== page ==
PROVIDENCE, R.I. (AP) — Crafting the latest trends in global footwear used to be the pride of U.S. shoe industry workers, but most of those jobs left long ago for Asia. Now, the American sneaker factory could be coming back — with robots doing most of the work.
Reebok said Monday it plans to open a new high-tech laboratory in Rhode Island to make sneakers by pouring liquid plastic. "Our idea was, if the U.S. is where the innovation is, let's make the product that's the most innovative here as opposed to overseas," said Bill McInnis, who holds the job of "head of future" for the sportswear company, based in Canton, Massachusetts.
Cheaper labor costs drove athletic shoe production to Asia in the 1970s, but it's beginning to regain a foothold in the United States. The reasons include rising production costs as China's middle class grows; technological innovations helping to automate a historically labor-intensive craft; and a desire to get sneakers made closer to where they're bought.
"Brands want to move closer to the U.S. to get products to market faster," said Matt Powell, a sports industry analyst with The NPD Group. "Today when you make a shoe in Asia, it spends months on an ocean freighter."
Germany's Adidas AG, which bought Reebok in 2005, is opening its first U.S. factory in Georgia next year, and another in Germany. The factory, near Atlanta in Cherokee County, will be mostly automated but employ at least 150 people.
Baltimore-based Under Armour Inc. this year opened a new design and manufacturing center in its home city to develop its footwear and apparel lines, and even Oregon-based athletic giant Nike Inc., a symbol of the outsourcing trend, has recently talked of establishing more of a North American manufacturing presence.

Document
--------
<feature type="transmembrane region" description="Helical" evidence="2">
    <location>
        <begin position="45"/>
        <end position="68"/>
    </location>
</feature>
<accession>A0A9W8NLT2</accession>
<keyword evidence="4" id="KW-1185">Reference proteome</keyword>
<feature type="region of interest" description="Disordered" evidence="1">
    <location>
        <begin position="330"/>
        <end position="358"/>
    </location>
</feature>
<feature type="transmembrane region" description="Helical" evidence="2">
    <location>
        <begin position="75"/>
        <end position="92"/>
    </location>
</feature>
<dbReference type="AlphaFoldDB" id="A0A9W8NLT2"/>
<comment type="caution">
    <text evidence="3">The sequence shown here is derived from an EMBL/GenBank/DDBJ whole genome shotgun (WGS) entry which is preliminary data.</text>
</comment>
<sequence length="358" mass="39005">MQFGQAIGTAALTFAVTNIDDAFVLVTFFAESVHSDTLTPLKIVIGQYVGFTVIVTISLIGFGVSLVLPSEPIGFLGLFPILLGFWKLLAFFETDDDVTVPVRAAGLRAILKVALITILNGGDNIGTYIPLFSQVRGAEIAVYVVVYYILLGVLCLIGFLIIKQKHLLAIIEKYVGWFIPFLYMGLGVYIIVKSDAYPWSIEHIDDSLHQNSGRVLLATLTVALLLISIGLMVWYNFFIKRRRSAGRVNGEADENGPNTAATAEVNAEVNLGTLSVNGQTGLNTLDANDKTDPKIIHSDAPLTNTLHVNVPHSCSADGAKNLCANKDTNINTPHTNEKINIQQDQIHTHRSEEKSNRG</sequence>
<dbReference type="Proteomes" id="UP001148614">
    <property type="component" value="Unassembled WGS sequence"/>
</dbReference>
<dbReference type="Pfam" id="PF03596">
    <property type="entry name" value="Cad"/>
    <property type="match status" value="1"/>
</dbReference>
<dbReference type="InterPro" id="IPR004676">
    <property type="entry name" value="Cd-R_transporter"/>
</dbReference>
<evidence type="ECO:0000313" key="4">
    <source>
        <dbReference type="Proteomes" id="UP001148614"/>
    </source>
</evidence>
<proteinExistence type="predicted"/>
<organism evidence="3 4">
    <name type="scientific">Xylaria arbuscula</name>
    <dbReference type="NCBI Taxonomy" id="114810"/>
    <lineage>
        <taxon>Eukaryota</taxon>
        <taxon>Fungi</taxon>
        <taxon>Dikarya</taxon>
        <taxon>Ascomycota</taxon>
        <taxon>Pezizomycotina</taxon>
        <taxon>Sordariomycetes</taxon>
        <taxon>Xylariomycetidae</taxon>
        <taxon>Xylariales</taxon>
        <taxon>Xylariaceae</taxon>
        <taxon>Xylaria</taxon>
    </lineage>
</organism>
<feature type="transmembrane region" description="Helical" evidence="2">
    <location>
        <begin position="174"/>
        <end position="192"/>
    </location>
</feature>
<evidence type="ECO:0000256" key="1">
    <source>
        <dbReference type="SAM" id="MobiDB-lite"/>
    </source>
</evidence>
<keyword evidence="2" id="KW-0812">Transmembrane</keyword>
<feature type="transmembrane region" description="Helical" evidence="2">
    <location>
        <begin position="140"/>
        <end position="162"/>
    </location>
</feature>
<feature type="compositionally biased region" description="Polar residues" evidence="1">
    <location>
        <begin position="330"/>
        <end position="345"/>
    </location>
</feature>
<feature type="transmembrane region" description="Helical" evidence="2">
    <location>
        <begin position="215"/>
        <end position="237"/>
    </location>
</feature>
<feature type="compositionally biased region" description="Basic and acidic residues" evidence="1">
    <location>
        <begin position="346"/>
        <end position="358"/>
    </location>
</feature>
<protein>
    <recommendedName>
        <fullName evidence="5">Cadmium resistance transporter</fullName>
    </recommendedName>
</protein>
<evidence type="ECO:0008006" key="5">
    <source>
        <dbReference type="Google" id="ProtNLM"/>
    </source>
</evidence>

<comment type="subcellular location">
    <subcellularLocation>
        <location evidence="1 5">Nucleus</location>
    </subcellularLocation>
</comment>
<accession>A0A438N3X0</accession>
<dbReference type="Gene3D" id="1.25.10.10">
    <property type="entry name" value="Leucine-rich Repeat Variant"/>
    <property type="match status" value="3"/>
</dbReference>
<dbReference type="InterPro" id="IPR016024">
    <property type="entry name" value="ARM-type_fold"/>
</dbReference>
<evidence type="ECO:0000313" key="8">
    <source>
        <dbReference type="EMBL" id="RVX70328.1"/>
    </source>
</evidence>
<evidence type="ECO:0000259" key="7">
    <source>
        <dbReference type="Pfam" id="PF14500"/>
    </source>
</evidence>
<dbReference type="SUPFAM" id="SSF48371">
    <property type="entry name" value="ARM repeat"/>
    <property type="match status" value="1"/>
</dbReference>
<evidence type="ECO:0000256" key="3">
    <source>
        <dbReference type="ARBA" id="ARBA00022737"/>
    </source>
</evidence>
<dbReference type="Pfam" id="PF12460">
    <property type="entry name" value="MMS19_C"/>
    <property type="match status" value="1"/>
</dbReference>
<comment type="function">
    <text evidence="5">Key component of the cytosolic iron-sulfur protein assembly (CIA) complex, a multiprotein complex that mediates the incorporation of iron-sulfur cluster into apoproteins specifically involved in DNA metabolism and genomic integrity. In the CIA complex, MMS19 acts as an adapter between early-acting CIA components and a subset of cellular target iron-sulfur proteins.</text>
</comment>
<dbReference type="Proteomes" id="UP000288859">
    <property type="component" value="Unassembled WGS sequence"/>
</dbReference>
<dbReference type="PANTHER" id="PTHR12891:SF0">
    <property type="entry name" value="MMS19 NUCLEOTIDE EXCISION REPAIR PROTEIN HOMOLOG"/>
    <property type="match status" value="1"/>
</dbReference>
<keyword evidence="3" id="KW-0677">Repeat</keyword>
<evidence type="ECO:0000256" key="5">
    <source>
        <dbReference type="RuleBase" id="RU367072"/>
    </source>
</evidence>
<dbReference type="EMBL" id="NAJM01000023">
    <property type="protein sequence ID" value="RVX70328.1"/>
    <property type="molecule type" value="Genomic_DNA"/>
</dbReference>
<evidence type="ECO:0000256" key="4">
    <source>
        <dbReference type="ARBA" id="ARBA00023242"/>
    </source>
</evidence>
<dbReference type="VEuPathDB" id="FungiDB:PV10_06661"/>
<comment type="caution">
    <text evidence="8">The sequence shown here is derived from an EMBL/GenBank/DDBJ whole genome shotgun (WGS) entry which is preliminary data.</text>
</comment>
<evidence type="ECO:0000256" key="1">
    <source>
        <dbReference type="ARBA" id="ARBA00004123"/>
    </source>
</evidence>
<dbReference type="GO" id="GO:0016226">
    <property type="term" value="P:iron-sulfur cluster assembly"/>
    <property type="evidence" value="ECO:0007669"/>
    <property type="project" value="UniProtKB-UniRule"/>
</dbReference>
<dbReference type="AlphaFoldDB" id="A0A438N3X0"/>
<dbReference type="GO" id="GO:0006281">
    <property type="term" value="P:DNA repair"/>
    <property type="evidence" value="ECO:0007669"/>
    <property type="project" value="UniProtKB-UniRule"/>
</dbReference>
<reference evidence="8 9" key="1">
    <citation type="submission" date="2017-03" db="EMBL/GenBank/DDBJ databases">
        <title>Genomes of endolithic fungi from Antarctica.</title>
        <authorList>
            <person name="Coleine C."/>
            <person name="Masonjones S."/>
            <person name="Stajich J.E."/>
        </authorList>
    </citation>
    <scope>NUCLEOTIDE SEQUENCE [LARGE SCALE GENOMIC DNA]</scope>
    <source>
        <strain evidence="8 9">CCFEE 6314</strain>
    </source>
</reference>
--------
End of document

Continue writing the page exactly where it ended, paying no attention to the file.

Some never left, such as Boston-based New Balance Athletic Shoe Inc., which makes its sneakers in Massachusetts and Maine, and smaller companies that Powell said have long made New England the country's historic shoe industry hub.
McInnis said 100 percent of Reebok's products are made in Asian countries such as China, Vietnam and Taiwan, but that could change if the company's Rhode Island experiment succeeds.
He described the new Burrillville, Rhode Island, facility as a "small-batch" factory that will make thousands of shoes, as opposed to the hundreds of thousands made in Asian plants. Among its most important goals is to accelerate the shoe-molding process, which can be painstaking, labor-intensive and costly.
McInnis, a former NASA engineer, said an industrial robot will draw ribbons of liquid that quickly harden into an outsole. The lab is scheduled to open early next year as a partnership with footwear plastics company The AF Group Inc., which is headquartered in nearby Lincoln and employs about 150 people in the state.
"This equipment is all programmable, so you can basically change from one type of design process to another on the fly," said Keith Lonergan, AF Group's president. "The manufacturing process could be regionalized. If you're selling them in New England, you could make them in New England."
Reebok's experiment is likely to serve a niche market for now, but it's among several technological advancements that could reduce the need for foreign suppliers over time, said Matt Priest, president of the Footwear Distributors and Retailers of America. Other advancements include 3D printers, which some companies are now using to produce shoe components such as soles and flanks.